Continuing with that theme, when the results are back could they be sent directly back to the patient (and/or their carer) as well as their GP?

That means if needed the patient could take immediate action rather than having to await another appointment. In fact, could the results be automated to, if needed, create an appointment with a specialist without the patient needing to make another trip back to the GP as is often the case with simple referrals.

Once we get into the world of interoperability and automation a lot more becomes possible.

 

However, that’s where the issue of’ Putting The Patient First’ vs cost concerns once again rears its ugly head.

The UK’s NHS and its wider network of GP’s around the country are a globally recognised service, providing free treatment at the point of delivery to any and all, paid for by a centralised tax system.

Given how widely recognised they are however, it can be surprising how little the general public know or understand about their inner workings (bar the odd attention grabbing headline) or the pressure they’re under to provide a world class service for all… for free, day in, day out.

The general public will likely have never heard of the number of guidelines and protocols health practitioners need to adhere to, or the implications they can (and do) have or targets that need to be met such as QOF, let alone how a GP practise is funded or what different treatments can cost.

Some of that information is in the public domain, some of it isn’t. An argument can also be made that whilst patients should be able to easily access some of that information if they chose, other aspects (such as cost) they should never have to worry about or even consider.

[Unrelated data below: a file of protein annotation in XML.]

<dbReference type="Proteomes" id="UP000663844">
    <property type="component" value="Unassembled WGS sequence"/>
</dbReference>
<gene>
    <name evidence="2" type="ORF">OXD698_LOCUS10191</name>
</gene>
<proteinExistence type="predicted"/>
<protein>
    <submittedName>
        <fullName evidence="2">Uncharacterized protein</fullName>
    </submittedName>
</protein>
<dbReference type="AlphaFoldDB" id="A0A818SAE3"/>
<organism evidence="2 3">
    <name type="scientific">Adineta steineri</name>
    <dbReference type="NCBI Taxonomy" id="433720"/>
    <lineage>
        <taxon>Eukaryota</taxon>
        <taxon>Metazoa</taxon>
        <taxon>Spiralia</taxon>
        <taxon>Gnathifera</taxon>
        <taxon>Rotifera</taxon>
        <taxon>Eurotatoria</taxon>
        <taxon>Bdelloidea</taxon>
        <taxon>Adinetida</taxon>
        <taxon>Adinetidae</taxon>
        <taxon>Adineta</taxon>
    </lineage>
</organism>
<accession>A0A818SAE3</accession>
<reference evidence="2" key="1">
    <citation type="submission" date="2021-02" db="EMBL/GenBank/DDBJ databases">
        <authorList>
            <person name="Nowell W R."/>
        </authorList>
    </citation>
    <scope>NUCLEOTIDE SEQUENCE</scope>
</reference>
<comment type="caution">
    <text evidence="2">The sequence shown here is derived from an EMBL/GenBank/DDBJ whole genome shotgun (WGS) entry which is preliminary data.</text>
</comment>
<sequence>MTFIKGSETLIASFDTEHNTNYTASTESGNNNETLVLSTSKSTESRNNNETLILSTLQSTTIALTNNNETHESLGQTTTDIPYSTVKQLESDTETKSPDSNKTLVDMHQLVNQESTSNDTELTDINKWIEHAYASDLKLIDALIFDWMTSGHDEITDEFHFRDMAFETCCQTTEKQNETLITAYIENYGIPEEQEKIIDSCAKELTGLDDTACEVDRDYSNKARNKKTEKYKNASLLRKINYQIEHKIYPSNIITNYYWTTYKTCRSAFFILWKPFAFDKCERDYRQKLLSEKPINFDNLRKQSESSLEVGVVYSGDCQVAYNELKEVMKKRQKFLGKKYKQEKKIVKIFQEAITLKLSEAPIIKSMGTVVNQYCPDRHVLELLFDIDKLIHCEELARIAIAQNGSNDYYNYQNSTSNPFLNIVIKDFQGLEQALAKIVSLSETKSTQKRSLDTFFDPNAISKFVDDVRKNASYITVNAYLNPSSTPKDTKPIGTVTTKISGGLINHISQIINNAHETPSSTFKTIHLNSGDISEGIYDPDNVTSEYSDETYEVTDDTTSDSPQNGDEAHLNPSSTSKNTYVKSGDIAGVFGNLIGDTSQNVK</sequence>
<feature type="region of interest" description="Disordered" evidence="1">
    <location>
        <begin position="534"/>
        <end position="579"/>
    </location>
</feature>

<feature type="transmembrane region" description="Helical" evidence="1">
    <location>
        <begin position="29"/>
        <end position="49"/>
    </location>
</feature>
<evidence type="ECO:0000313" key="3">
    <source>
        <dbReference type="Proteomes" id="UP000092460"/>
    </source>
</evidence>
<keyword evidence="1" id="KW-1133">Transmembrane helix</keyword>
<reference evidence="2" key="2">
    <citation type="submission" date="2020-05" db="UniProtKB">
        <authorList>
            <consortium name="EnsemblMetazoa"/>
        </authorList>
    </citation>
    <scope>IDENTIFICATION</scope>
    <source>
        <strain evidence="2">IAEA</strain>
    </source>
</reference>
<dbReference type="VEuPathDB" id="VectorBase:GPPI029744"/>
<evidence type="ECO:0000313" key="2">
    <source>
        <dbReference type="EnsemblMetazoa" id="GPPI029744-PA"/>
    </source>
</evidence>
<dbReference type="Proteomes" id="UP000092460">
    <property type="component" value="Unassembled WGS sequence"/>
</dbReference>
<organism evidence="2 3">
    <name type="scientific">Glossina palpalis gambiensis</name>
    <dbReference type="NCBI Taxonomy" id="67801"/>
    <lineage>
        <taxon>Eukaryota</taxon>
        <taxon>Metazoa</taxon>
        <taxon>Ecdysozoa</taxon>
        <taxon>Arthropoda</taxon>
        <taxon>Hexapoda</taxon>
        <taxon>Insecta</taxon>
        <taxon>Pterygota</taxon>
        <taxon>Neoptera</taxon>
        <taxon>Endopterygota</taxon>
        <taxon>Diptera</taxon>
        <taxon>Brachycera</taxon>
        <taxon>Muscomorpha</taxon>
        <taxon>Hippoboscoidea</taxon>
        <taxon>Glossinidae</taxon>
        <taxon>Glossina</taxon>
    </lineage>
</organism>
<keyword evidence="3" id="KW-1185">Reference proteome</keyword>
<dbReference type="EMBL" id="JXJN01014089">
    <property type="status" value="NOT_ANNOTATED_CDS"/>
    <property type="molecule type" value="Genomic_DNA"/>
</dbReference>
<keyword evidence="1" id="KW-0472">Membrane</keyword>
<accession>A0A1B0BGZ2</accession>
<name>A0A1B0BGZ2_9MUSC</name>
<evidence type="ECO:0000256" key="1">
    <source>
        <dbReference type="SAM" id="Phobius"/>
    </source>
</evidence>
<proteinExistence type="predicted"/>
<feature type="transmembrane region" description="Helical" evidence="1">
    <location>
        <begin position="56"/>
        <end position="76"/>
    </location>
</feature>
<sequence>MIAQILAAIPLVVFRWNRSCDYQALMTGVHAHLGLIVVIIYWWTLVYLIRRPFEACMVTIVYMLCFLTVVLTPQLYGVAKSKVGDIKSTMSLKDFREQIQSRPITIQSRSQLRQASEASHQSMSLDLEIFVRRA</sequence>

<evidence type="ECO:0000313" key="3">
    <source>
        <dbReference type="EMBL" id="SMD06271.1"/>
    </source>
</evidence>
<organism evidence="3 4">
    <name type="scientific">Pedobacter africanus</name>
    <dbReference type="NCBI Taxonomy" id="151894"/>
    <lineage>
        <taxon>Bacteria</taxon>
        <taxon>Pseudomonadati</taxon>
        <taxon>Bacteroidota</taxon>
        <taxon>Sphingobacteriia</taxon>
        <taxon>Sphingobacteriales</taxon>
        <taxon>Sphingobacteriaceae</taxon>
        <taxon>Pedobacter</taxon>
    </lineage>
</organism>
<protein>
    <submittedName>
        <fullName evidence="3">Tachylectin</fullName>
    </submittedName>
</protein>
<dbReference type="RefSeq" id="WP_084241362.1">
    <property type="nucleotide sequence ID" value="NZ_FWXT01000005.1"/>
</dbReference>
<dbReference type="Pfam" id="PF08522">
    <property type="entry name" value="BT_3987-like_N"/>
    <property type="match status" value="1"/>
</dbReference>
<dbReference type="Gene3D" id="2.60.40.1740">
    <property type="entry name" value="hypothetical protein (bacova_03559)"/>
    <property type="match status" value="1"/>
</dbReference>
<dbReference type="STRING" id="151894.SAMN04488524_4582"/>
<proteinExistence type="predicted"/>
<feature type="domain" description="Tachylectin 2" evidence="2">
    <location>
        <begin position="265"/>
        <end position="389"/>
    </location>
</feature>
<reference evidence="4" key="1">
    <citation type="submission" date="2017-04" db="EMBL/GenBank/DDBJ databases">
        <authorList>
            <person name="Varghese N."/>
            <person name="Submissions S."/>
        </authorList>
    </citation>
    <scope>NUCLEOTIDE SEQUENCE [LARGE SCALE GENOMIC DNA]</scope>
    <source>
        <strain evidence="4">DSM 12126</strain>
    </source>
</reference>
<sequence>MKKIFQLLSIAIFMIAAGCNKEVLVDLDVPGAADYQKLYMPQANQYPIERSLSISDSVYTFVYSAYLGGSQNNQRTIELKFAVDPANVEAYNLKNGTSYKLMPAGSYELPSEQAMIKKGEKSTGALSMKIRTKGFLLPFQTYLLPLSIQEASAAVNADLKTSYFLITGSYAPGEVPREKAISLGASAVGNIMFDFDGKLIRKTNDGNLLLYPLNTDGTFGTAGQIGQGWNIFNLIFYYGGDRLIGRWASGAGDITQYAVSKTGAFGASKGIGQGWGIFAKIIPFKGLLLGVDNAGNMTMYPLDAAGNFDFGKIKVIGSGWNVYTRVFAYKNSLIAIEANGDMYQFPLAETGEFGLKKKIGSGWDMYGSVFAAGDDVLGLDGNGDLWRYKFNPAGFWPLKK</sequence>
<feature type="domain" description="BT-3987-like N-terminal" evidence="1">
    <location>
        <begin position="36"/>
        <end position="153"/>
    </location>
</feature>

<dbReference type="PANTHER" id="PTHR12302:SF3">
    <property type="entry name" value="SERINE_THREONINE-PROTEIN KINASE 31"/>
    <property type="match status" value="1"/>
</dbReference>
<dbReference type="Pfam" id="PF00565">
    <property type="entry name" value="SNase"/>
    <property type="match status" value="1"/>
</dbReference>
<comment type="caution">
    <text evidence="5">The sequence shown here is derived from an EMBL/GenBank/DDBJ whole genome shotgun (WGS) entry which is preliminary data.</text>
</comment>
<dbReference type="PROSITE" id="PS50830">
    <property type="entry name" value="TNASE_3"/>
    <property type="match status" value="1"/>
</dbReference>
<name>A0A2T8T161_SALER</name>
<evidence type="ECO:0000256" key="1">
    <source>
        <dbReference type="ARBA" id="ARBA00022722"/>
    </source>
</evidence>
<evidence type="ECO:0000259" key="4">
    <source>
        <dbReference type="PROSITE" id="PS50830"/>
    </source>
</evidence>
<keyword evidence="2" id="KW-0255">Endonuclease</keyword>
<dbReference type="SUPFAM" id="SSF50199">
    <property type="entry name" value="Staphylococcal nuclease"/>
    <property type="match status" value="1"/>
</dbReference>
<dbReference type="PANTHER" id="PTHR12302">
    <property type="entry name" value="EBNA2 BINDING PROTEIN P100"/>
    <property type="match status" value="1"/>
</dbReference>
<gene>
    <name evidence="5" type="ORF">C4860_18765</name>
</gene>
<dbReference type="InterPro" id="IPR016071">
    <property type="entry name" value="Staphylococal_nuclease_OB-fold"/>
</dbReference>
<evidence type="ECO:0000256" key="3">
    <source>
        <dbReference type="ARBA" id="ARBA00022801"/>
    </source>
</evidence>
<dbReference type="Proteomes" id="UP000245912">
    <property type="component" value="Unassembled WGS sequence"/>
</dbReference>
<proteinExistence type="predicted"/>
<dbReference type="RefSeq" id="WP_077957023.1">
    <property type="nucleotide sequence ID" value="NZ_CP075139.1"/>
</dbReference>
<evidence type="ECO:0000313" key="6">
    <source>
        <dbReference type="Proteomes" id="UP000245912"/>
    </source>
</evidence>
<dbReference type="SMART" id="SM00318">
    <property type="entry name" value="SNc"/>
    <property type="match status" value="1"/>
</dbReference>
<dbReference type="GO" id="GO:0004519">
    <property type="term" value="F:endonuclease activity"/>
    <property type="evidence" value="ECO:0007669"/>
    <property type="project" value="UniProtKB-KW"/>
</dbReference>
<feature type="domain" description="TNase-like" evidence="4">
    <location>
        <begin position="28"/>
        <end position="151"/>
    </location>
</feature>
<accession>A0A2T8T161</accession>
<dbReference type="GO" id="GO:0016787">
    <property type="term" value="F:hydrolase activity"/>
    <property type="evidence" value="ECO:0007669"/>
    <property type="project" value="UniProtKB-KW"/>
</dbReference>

And that’s an important point.

Quality indicators like QOF have a tendency to focus on medical processes and outcomes, without adequately recognising the concerns that are most pressing to a patient.

Any initiative that ‘Puts Patient First’ should always try to take those concerns into account, folding them into quality measurements where possible.

 

‘Putting Patients First’ can massively be empowered through the application of technologies; technologies that both focus on the patients needs but also act as cost saving measures.

The first step is clearer communication channels between health care practitioners and patients, allowing them to access NHS and Private services with ease and convenience.

Many other sectors have already embraced this ‘on the go’ ethos such as uber or purple bricks, allowing users to access their accounts anywhere through a mobile device and there are lessons there the health sector could learn from. That easy access to their records, combined with increased communication will allow patients to make informed decisions about their own care.

 

Once those issues are resolved the implementation of new disruptive technologies (tech that is either/or ground-breaking or exponential) will start to sweep the health sector, changing patient care in ways that haven’t been seen since the foundation of the NHS.

The kind of tech we’re talking here, both hardware, software and AI, may seem like science-fiction but they’re already here in many sectors already.

They’re technologies (think sensors, scanners and wearable tech) that don’t just make things ‘a little better for a bit’ but that dramatically change the face of an industry for the good of all, improving services and reducing costs all at once.

These technologies will put the patient at the centre of the health sector, able to measure they’re own symptoms from the comfort of their own home and have the readings automatically transmitted to the relevant practitioners.

 

Digital Transformation in the Healthcare sector isn’t about deciding between Putting The Patient First and cost Savings, it’s about empowering the former whilst achieving the latter, all in a single stroke.